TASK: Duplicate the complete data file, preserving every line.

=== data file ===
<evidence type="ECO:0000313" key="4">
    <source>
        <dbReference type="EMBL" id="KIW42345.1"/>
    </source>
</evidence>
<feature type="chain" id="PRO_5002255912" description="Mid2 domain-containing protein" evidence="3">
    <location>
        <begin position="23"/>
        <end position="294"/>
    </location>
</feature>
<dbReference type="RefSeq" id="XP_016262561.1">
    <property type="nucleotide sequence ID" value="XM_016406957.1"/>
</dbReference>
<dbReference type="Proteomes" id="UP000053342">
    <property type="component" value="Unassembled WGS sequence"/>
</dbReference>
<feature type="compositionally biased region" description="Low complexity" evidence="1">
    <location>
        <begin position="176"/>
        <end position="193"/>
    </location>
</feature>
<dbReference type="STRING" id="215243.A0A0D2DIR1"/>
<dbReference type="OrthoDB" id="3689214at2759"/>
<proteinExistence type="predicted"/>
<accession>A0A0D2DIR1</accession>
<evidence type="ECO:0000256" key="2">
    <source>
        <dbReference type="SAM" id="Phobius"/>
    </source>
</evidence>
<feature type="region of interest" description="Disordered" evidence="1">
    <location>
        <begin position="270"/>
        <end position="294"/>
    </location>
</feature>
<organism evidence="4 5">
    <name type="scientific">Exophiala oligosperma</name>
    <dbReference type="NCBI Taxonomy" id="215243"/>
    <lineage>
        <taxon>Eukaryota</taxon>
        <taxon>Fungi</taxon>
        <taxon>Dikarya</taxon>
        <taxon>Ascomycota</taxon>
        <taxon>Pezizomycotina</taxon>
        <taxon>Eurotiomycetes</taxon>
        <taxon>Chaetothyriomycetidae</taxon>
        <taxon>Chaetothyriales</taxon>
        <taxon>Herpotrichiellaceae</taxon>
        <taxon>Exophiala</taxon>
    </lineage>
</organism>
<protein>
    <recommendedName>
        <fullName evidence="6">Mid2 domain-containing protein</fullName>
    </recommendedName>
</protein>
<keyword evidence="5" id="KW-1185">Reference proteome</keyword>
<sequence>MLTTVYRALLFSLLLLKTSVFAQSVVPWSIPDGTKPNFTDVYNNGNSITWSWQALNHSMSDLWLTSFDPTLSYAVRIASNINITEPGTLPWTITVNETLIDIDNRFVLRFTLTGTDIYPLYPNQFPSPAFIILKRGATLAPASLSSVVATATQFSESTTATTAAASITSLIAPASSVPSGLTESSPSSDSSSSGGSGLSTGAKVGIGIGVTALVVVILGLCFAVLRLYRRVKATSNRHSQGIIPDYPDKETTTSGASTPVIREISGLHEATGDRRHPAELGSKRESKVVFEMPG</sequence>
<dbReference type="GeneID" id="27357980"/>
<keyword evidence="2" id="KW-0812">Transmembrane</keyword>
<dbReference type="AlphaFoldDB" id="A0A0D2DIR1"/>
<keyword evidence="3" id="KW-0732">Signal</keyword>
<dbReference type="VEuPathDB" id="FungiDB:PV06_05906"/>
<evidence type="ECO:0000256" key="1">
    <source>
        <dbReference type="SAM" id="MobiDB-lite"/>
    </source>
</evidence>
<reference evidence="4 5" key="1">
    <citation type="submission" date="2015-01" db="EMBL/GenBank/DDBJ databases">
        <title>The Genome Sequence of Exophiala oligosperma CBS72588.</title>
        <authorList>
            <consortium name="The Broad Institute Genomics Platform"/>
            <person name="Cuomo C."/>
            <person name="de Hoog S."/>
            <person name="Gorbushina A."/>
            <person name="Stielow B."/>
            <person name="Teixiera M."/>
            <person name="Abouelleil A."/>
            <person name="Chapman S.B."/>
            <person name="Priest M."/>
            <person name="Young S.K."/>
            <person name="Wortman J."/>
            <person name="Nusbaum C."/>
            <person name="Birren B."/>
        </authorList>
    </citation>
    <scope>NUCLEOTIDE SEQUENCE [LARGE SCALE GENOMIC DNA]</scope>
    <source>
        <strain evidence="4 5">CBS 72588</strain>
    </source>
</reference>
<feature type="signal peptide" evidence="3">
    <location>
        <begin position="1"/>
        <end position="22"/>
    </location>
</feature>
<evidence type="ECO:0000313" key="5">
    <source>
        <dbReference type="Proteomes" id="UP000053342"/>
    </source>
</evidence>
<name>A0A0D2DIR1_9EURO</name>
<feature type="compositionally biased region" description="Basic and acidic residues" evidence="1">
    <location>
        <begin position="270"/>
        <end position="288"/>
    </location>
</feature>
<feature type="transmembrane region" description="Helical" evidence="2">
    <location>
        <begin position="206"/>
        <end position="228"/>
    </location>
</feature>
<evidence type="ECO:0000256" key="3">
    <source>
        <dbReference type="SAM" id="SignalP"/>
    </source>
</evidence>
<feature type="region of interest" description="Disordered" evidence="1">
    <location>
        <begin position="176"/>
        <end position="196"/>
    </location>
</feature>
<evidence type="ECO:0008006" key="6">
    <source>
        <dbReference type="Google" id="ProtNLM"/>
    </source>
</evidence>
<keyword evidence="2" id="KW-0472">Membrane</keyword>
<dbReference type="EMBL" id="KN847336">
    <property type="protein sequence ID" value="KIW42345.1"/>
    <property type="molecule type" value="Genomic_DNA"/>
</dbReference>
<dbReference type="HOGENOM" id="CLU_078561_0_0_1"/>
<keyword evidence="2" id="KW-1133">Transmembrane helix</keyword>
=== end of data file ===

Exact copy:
<evidence type="ECO:0000313" key="4">
    <source>
        <dbReference type="EMBL" id="KIW42345.1"/>
    </source>
</evidence>
<feature type="chain" id="PRO_5002255912" description="Mid2 domain-containing protein" evidence="3">
    <location>
        <begin position="23"/>
        <end position="294"/>
    </location>
</feature>
<dbReference type="RefSeq" id="XP_016262561.1">
    <property type="nucleotide sequence ID" value="XM_016406957.1"/>
</dbReference>
<dbReference type="Proteomes" id="UP000053342">
    <property type="component" value="Unassembled WGS sequence"/>
</dbReference>
<feature type="compositionally biased region" description="Low complexity" evidence="1">
    <location>
        <begin position="176"/>
        <end position="193"/>
    </location>
</feature>
<dbReference type="STRING" id="215243.A0A0D2DIR1"/>
<dbReference type="OrthoDB" id="3689214at2759"/>
<proteinExistence type="predicted"/>
<accession>A0A0D2DIR1</accession>
<evidence type="ECO:0000256" key="2">
    <source>
        <dbReference type="SAM" id="Phobius"/>
    </source>
</evidence>
<feature type="region of interest" description="Disordered" evidence="1">
    <location>
        <begin position="270"/>
        <end position="294"/>
    </location>
</feature>
<organism evidence="4 5">
    <name type="scientific">Exophiala oligosperma</name>
    <dbReference type="NCBI Taxonomy" id="215243"/>
    <lineage>
        <taxon>Eukaryota</taxon>
        <taxon>Fungi</taxon>
        <taxon>Dikarya</taxon>
        <taxon>Ascomycota</taxon>
        <taxon>Pezizomycotina</taxon>
        <taxon>Eurotiomycetes</taxon>
        <taxon>Chaetothyriomycetidae</taxon>
        <taxon>Chaetothyriales</taxon>
        <taxon>Herpotrichiellaceae</taxon>
        <taxon>Exophiala</taxon>
    </lineage>
</organism>
<protein>
    <recommendedName>
        <fullName evidence="6">Mid2 domain-containing protein</fullName>
    </recommendedName>
</protein>
<keyword evidence="5" id="KW-1185">Reference proteome</keyword>
<sequence>MLTTVYRALLFSLLLLKTSVFAQSVVPWSIPDGTKPNFTDVYNNGNSITWSWQALNHSMSDLWLTSFDPTLSYAVRIASNINITEPGTLPWTITVNETLIDIDNRFVLRFTLTGTDIYPLYPNQFPSPAFIILKRGATLAPASLSSVVATATQFSESTTATTAAASITSLIAPASSVPSGLTESSPSSDSSSSGGSGLSTGAKVGIGIGVTALVVVILGLCFAVLRLYRRVKATSNRHSQGIIPDYPDKETTTSGASTPVIREISGLHEATGDRRHPAELGSKRESKVVFEMPG</sequence>
<dbReference type="GeneID" id="27357980"/>
<keyword evidence="2" id="KW-0812">Transmembrane</keyword>
<dbReference type="AlphaFoldDB" id="A0A0D2DIR1"/>
<keyword evidence="3" id="KW-0732">Signal</keyword>
<dbReference type="VEuPathDB" id="FungiDB:PV06_05906"/>
<evidence type="ECO:0000256" key="1">
    <source>
        <dbReference type="SAM" id="MobiDB-lite"/>
    </source>
</evidence>
<reference evidence="4 5" key="1">
    <citation type="submission" date="2015-01" db="EMBL/GenBank/DDBJ databases">
        <title>The Genome Sequence of Exophiala oligosperma CBS72588.</title>
        <authorList>
            <consortium name="The Broad Institute Genomics Platform"/>
            <person name="Cuomo C."/>
            <person name="de Hoog S."/>
            <person name="Gorbushina A."/>
            <person name="Stielow B."/>
            <person name="Teixiera M."/>
            <person name="Abouelleil A."/>
            <person name="Chapman S.B."/>
            <person name="Priest M."/>
            <person name="Young S.K."/>
            <person name="Wortman J."/>
            <person name="Nusbaum C."/>
            <person name="Birren B."/>
        </authorList>
    </citation>
    <scope>NUCLEOTIDE SEQUENCE [LARGE SCALE GENOMIC DNA]</scope>
    <source>
        <strain evidence="4 5">CBS 72588</strain>
    </source>
</reference>
<feature type="signal peptide" evidence="3">
    <location>
        <begin position="1"/>
        <end position="22"/>
    </location>
</feature>
<evidence type="ECO:0000313" key="5">
    <source>
        <dbReference type="Proteomes" id="UP000053342"/>
    </source>
</evidence>
<name>A0A0D2DIR1_9EURO</name>
<feature type="compositionally biased region" description="Basic and acidic residues" evidence="1">
    <location>
        <begin position="270"/>
        <end position="288"/>
    </location>
</feature>
<feature type="transmembrane region" description="Helical" evidence="2">
    <location>
        <begin position="206"/>
        <end position="228"/>
    </location>
</feature>
<evidence type="ECO:0000256" key="3">
    <source>
        <dbReference type="SAM" id="SignalP"/>
    </source>
</evidence>
<feature type="region of interest" description="Disordered" evidence="1">
    <location>
        <begin position="176"/>
        <end position="196"/>
    </location>
</feature>
<evidence type="ECO:0008006" key="6">
    <source>
        <dbReference type="Google" id="ProtNLM"/>
    </source>
</evidence>
<keyword evidence="2" id="KW-0472">Membrane</keyword>
<dbReference type="EMBL" id="KN847336">
    <property type="protein sequence ID" value="KIW42345.1"/>
    <property type="molecule type" value="Genomic_DNA"/>
</dbReference>
<dbReference type="HOGENOM" id="CLU_078561_0_0_1"/>
<keyword evidence="2" id="KW-1133">Transmembrane helix</keyword>